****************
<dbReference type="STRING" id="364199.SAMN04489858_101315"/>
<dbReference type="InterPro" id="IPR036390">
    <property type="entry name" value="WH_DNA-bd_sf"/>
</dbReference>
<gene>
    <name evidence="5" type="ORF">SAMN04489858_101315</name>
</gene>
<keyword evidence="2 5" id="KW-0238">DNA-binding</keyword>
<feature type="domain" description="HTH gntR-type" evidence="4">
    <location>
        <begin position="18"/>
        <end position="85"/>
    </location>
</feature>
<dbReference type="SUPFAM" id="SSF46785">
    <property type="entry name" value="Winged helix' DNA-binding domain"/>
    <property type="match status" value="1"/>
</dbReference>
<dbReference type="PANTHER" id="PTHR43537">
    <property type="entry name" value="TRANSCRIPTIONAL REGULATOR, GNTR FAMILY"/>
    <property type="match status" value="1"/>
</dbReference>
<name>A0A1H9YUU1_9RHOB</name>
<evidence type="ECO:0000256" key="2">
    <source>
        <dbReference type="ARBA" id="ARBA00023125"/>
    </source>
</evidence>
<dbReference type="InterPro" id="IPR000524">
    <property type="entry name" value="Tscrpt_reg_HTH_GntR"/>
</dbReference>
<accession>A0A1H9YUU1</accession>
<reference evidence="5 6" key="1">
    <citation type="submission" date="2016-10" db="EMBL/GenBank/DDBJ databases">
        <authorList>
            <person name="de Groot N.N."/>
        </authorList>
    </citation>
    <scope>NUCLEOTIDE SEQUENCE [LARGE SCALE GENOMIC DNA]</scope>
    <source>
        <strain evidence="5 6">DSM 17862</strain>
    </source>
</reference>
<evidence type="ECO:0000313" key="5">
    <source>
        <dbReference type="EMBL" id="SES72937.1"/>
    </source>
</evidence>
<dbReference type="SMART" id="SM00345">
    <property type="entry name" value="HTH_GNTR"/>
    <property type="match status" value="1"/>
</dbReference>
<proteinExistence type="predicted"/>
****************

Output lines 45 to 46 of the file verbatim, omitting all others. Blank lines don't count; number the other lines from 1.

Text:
    <source>
        <dbReference type="EMBL" id="SES72937.1"/>